Should Obama press for more energy exploration?
Yes: We must remove the barriers on utilizing domestic resources; No: U.S. can jump-start economy by taking lead in green technology
Karen A. Harbert is president and chief executive officer of the Institute for 21st Century Energy at the U.S. Chamber of Commerce.
No: U.S. can jump-start economy by taking lead in green technology
SANTA CLARA, Calif. — Abandoning fossil fuel exploration altogether is not feasible for America. But further government support of oil and gas drilling in places like the Alaskan wilderness or the American heartland in the name of economic growth would be a huge mistake.
Instead, for our national security, economic growth and a sound energy policy, what we need is to shift to promoting industries and technologies that focus on clean, renewable and alternative sources of energy. With continued sluggish economic growth, the U.S. has never had a better economic reason or opportunity to do so. As a Chinese saying goes, in a crisis there is both peril and opportunity.
Clean-tech is a global industry that holds the potential to fix our climate and other environmental challenges and build jobs of tomorrow.
A 2012 study for World Wildlife-Netherlands, by Roland Berger Strategy Consultants, ranked the U.S. 15th in clean-tech sales relative to gross domestic product, with only 0.3 percent of our economy based on clean-tech.
Even if the United States is still strong in this area, it is not investing nearly as much as countries like Germany and China that have been betting on solar, wind and other clean technologies to lead their economies into the future.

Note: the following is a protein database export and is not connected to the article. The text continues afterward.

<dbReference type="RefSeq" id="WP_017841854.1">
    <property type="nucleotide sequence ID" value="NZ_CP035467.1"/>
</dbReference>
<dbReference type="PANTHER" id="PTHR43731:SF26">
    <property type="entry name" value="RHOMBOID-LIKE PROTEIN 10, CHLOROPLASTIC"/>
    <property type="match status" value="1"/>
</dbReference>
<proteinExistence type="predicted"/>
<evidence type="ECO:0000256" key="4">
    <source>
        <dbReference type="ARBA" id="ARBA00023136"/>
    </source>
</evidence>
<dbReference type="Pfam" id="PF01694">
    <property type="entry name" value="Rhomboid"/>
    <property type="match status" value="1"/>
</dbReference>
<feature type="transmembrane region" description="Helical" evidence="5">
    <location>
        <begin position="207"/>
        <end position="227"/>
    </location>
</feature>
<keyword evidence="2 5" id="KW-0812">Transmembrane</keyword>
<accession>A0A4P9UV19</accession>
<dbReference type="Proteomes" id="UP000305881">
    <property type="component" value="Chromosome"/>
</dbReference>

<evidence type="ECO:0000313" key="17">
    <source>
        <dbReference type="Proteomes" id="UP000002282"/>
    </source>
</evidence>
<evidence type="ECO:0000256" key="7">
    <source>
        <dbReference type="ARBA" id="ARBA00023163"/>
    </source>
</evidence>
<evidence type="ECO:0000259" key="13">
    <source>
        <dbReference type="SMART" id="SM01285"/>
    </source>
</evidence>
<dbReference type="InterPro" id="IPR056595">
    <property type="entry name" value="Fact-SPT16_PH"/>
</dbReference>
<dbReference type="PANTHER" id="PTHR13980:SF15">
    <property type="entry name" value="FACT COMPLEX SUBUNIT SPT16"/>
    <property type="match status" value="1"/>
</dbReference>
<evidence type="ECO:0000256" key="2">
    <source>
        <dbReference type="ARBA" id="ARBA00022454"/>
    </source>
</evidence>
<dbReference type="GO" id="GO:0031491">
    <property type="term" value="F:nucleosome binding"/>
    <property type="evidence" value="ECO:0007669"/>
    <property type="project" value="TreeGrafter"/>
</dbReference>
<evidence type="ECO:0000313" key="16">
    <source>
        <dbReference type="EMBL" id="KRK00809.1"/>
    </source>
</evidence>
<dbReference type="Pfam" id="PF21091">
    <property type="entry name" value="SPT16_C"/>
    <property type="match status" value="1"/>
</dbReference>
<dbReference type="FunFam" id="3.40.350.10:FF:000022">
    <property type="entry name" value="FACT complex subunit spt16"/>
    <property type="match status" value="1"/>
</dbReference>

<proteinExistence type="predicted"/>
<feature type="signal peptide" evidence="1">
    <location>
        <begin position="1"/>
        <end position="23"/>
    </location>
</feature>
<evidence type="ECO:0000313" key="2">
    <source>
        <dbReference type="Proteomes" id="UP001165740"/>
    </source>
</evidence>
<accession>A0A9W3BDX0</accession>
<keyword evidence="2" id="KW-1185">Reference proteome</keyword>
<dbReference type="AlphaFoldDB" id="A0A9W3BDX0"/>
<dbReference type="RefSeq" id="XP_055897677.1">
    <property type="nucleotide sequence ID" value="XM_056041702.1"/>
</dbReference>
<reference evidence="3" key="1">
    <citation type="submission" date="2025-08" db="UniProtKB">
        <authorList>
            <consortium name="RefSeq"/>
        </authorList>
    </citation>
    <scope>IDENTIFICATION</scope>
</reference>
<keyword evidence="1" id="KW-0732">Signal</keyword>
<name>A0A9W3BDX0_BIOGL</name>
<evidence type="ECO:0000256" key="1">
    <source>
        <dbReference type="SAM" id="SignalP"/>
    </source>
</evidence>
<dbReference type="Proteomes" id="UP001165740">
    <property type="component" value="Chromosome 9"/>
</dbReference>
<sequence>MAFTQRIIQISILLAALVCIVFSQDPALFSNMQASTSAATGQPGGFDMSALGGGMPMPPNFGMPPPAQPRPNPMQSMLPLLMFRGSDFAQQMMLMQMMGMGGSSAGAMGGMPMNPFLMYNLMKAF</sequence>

Germany has had policies in place for decades that have resulted in the installation of somewhere around half of the world's solar panels in its country.
China, which ranked first at 1.7 percent of GDP in clean-tech, has not only become the global market leader in the manufacture of wind turbines and solar panels but also dominates overall global sales in clean technology. These countries stand ready to be a supplier of in-demand next-generation green technologies for the world.
If electric vehicles like the Chevy Volt or Tesla's cars, the cutting-edge fuel cell equipment of Bloom Energy, or other green innovations were to obtain the same levels of government support and consistent public policy direction as the fossil fuel industry, there would be little stopping American leadership in this industry. Isn't it time that we made catching up and moving into the 21st century a national priority?
California is an excellent example of what the United States has the potential to become. The Golden State enacted the pioneering 2006 Global Warming Solutions Act, which sent unambiguous signals to the energy markets that the state is serious about combating climate change and that green technology will play a crucial role in accomplishing that.
California's new cap-and-trade program will reward the development and deployment of technologies that reduce carbon emissions because unused carbon emission allowances can be sold for a tidy profit. The state has also been at the forefront of providing financial incentives for green energy, promulgated green building code requirements, and set renewable energy portfolio standards for utilities.
Consider, too, the long-term human and economic costs of energy exploration: cleanup or recovery from pollution disasters or extreme weather caused by climate change.
The 2010 BP oil catastrophe in the Gulf of Mexico, the 1989 Exxon Valdez oil spill and the serious concerns raised about hydraulic fracturing and shale gas exploration have not merely been the results of chance. Nor are the extreme storms, droughts and heat waves, which are expected to rise in frequency and severity with fossil fuel use-linked climate change.
Achieving sustainable economic growth and promoting job creation must not boil down to extracting the last drop of fossil fuels at all costs. We must consider the long-term environmental and public health costs that come with it. The U.S. cannot afford to invest and lock itself into many more decades of reliance on the dirty and unsustainable sources of energy of the past.
Tseming Yang is professor of international environmental law at Santa Clara University, and a former deputy general counsel of the U.S. Environmental Protection Agency.
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